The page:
When you don’t get enough sleep, not only does it affect your physical health, but it also takes a toll on your mental health. In fact, mental health and sleep are so closely related that a lack of sleep can often lead to issues such as anxiety or depression.
Most adults need at least seven hours of sleep each night, according to the American Academy of Sleep Medicine.
Unfortunately, studies consistently show that Americans struggle to get a good night’s sleep. According to the U.S. Centers for Disease Control and Prevention, about 1 in 3 adults aren’t getting enough rest or sleep every day. A lack of sleep can result in physical symptoms (e.g., an increased risk of developing obesity, diabetes and other chronic health conditions) and psychological effects (e.g., low mood, anxiety, irritability and poor cognitive performance). This article explores the relationship between sleep and mental health and provides tips for a better night’s sleep.
The Impact of Sleep on Mental Health
Sleep is essential for optimal health—and that includes mental health. When individuals consistently endure sleep deprivation or encounter poor-quality sleep, a cascade of adverse effects on their mental health ensues. One primary facet that is affected is emotional regulation; inadequate sleep can render individuals more susceptible to mood swings, heightened stress levels and irritability, which can exacerbate the symptoms of anxiety and depression, making it challenging to cope with life’s demands.
Furthermore, sleep plays a pivotal role in cognitive functioning. During deep sleep, the brain engages in memory consolidation, emotional processing and toxin removal. Disruptions in this process can compromise the ability to concentrate, make decisions, and effectively solve problems.
Over time, chronic sleep disturbances can contribute to the development or exacerbation of mental health conditions. Addressing sleep problems and prioritizing healthy sleep practices is a significant step in enhancing mental well-being, bolstering emotional resilience and promoting cognitive clarity.
Tips For a Better Night’s Sleep
Sleep and mental health are both complex issues impacted by various factors. However, given their close association, research continues to explore how quality sleep can benefit mental health. Signs of poor sleep quality include not feeling rested even after getting enough sleep, waking up repeatedly during the night and experiencing symptoms of sleep disorders (e.g., snoring or gasping for air).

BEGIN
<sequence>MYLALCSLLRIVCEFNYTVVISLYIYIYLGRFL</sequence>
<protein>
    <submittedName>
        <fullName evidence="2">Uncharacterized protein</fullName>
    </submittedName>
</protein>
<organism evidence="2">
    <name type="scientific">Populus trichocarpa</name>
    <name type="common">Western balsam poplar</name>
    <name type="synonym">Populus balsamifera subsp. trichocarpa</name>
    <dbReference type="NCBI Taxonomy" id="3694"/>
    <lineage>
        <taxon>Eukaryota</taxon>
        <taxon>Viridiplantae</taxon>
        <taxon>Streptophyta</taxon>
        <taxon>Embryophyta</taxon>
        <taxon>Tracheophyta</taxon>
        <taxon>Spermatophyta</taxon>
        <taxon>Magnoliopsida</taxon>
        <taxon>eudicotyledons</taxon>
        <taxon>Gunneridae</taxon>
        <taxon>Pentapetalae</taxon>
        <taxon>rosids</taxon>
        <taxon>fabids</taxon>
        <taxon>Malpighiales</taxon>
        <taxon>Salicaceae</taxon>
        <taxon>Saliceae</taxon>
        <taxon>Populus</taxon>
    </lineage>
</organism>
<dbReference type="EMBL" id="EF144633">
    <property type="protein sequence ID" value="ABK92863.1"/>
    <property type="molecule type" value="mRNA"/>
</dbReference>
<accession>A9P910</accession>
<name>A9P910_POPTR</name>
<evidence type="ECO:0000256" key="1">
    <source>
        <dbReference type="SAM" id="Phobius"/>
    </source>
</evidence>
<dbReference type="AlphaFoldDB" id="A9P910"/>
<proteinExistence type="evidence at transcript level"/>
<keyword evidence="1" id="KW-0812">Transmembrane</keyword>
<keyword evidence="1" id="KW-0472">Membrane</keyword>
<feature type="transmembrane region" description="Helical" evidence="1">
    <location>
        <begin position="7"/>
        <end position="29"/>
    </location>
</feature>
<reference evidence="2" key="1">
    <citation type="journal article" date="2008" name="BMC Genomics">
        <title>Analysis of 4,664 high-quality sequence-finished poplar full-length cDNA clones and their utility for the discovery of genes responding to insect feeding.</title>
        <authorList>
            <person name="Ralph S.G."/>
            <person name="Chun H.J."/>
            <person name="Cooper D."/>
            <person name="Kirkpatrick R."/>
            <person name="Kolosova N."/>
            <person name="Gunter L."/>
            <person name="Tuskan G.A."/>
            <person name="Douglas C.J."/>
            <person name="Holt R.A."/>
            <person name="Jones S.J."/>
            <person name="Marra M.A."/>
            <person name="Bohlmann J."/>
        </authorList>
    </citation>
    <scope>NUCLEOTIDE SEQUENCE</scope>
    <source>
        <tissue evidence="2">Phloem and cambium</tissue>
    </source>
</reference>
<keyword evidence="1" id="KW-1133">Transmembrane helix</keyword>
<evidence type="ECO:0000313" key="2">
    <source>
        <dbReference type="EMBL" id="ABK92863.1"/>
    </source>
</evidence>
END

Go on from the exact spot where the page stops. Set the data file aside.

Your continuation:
Sleep quality is often impacted by an individual’s health, environment, mental health and lifestyle. Consider the following tips for better sleep:
- Eat nutritiously. Good eating habits can help you sleep better and feel energized all day. Also, avoid big meals right before going to bed.
- Exercise regularly. A workout can help relieve stress, reset your circadian clock, reduce sleep disorder symptoms and boost your daytime energy level. Just be sure to avoid vigorous exercise close to bedtime.
- Keep a consistent sleep schedule and routine. Try to have the same wake-up and bedtimes, including during the weekend.
- Establish a bedtime routine. A routine can help your brain unwind and recognize that it’s time to sleep. Keep track of bedtime habits that help you fall asleep, like listening to relaxing music, reading before bed or taking a warm bath. Repeat those activities each night.
- Keep your bedroom cool, dark and quiet. Create a good sleep environment, including a comfortable room temperature (between 60-67 degrees Fahrenheit), minimal noise and sufficient darkness.
- Put the electronics away at bedtime. Blue-light-emitting electronic devices can prohibit you from getting a good night’s sleep. To reduce the effects of these sleep-stealing devices, refrain from using them for at least an hour before bed.
- Avoid the use of alcohol, caffeine and nicotine close to bedtime. Stimulants like caffeine and nicotine promote alertness, making falling and staying asleep difficult. While alcohol may help you fall asleep at night, it disrupts your sleep and leaves you waking up not as restful. Therefore, it’s important to start limiting these substances about four hours before bed.
- Reduce your fluid intake before bedtime. While our bodies are programmed to slow urine production during sleep, excessive fluid intake could cause an unwanted trip to the bathroom at night. Try to stop drinking beverages two hours before going to bed.
Getting proper sleep is extremely important in improving and maintaining good mental health. Adequate sleep not only aids emotional regulation, reducing the risk of mood disorders, but it also supports cognitive functioning, enhancing your ability to think clearly and make sound decisions. Insufficient sleep may increase negative emotional responses to stressors and
decrease positive emotions. As such, chronic sleep deprivation or poor sleep quality can contribute to the development or exacerbation of mental health issues, creating a harmful cycle.
Prioritizing healthy sleep habits is critical for fostering mental resilience, emotional stability and cognitive vitality. Contact a doctor for more information on improving your sleep habits or addressing sleep issues. Additionally, if you’re concerned about your mental health, talk to your doctor or a licensed mental health professional, or contact the Substance Abuse and Mental Health Services Administration’s National Helpline by calling 800-662-HELP (4357).